Still, some of the causes for Disney’s stagnant stock prices are directly connected to Iger’s leadership and decision-making.
For example, Iger sat on a council of media corporations who could have headed off the Hollywood strikes at the pass.
Instead, this group nonchalantly allowed the writers and, later, the actors to strike, presuming that one of the groups would fold.
Historically, Hollywood power players have claimed a strong track record in breaking unions. The opposite happened this time.
Media conglomerates eventually ceded to most demands that writers and actors made.
This resolution led to the unlikely outcome that if Iger and his fellow moguls had worked a deal before the strikes, they probably would have gotten a better deal. Oops.
The result of this greed was that Disney not only stopped making movies and television series but also couldn’t use stars to promote them.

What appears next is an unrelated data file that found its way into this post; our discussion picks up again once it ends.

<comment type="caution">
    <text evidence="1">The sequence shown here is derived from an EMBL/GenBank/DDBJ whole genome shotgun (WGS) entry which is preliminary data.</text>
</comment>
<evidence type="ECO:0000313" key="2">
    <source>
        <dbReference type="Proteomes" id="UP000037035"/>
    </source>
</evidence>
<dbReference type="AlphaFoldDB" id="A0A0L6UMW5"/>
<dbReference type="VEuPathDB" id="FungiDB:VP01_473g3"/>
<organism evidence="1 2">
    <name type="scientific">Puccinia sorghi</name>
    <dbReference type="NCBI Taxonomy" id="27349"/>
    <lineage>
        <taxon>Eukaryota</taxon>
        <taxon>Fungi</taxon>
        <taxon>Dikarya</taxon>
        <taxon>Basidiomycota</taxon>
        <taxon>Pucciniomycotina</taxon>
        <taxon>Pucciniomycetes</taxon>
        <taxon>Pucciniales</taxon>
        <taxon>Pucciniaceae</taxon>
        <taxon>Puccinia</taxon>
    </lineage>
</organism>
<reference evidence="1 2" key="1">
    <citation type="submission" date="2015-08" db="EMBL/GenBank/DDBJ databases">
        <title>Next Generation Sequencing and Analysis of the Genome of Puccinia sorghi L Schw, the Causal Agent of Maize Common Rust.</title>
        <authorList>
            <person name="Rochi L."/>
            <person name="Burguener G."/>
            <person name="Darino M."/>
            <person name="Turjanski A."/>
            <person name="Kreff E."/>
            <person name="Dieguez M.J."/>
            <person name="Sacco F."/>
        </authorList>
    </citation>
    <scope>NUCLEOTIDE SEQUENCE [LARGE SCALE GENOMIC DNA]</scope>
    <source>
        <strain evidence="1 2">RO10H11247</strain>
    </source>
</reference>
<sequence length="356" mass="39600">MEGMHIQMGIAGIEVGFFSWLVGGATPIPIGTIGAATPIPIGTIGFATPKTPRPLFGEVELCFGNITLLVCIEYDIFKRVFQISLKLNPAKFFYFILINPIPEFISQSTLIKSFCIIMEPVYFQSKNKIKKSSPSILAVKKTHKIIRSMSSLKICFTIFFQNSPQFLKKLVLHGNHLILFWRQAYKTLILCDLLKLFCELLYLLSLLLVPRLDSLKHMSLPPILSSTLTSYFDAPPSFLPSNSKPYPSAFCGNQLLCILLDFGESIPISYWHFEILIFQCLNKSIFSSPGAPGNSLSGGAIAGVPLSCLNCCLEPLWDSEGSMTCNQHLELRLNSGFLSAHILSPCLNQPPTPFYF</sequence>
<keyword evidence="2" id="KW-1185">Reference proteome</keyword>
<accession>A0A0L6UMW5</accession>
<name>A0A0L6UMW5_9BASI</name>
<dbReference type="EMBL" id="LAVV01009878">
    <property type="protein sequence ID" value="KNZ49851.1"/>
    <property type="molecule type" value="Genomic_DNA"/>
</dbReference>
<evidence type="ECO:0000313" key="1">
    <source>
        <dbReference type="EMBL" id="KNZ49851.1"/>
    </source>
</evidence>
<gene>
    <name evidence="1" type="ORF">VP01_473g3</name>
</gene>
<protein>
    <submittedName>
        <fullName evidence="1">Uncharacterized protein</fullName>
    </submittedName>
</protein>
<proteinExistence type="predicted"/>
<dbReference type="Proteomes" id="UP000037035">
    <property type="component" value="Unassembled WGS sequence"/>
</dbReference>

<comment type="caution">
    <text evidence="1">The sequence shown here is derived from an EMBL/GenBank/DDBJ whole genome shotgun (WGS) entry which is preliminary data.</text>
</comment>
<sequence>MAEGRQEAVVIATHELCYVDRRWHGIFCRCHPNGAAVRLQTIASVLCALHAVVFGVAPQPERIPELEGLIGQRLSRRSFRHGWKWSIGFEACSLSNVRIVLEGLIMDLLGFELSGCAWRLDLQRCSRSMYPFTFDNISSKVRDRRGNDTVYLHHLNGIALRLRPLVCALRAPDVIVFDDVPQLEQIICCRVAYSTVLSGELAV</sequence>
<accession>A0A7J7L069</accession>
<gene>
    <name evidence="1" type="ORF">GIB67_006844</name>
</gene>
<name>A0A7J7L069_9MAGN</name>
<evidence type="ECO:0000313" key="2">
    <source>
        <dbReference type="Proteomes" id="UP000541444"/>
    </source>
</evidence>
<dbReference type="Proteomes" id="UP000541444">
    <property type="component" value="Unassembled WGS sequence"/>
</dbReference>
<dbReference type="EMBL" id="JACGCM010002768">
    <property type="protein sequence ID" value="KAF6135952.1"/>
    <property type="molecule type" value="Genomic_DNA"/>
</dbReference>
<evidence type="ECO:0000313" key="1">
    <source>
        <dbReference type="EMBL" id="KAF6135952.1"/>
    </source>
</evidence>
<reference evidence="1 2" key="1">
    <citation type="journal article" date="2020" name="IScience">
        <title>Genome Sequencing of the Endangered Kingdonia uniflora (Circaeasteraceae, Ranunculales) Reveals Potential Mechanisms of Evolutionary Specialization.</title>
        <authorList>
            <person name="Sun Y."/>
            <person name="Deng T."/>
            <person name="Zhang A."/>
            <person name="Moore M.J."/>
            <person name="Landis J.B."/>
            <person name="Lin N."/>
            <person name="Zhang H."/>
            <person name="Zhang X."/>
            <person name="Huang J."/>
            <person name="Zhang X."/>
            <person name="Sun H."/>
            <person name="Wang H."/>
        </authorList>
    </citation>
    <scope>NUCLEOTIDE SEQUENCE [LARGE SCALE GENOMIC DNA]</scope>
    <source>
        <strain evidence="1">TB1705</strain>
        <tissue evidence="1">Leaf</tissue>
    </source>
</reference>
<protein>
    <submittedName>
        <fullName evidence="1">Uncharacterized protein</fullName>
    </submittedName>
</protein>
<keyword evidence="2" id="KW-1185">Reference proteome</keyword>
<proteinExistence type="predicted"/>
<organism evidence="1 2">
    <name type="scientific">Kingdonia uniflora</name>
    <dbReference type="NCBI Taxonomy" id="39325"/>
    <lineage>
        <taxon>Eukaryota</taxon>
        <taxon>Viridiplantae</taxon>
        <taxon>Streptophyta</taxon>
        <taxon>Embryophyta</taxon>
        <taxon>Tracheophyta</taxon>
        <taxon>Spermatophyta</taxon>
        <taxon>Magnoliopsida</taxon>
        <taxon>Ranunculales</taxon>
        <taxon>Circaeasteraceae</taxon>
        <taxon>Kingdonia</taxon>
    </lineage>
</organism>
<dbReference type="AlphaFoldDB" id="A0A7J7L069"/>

Iger blew this one badly. Not coincidentally, the company’s stock kept absorbing hits, which has led to the return of – you guessed it! – Nelson Peltz.
We haven’t even entered 2024 yet, but it’s already feeling like a Groundhog Day repeat of 2023.
What I just said about the strike matters greatly with two films we’re about to discuss.
If you had asked me a year ago whether star promotion dramatically impacted the box office, I would have scoffed. And I would have been an idiot for that.
As we’ve learned over the past five months, Hollywood titles typically collapse on opening weekend when they lack star promotion.
Disney did what it could to mitigate the damage with its first post-strike release, Haunted Mansion.
Executives asked the cast to film a day at Disneyland’s Haunted Mansion…and it was delightful!
Alas, by the time the film opened two weeks later, people had forgotten.
Haunted Mansion disappointed at the box office, but somehow the worst was to come.
I’m still evaluating the damage on The Marvels, but here’s what I’ll say with confidence.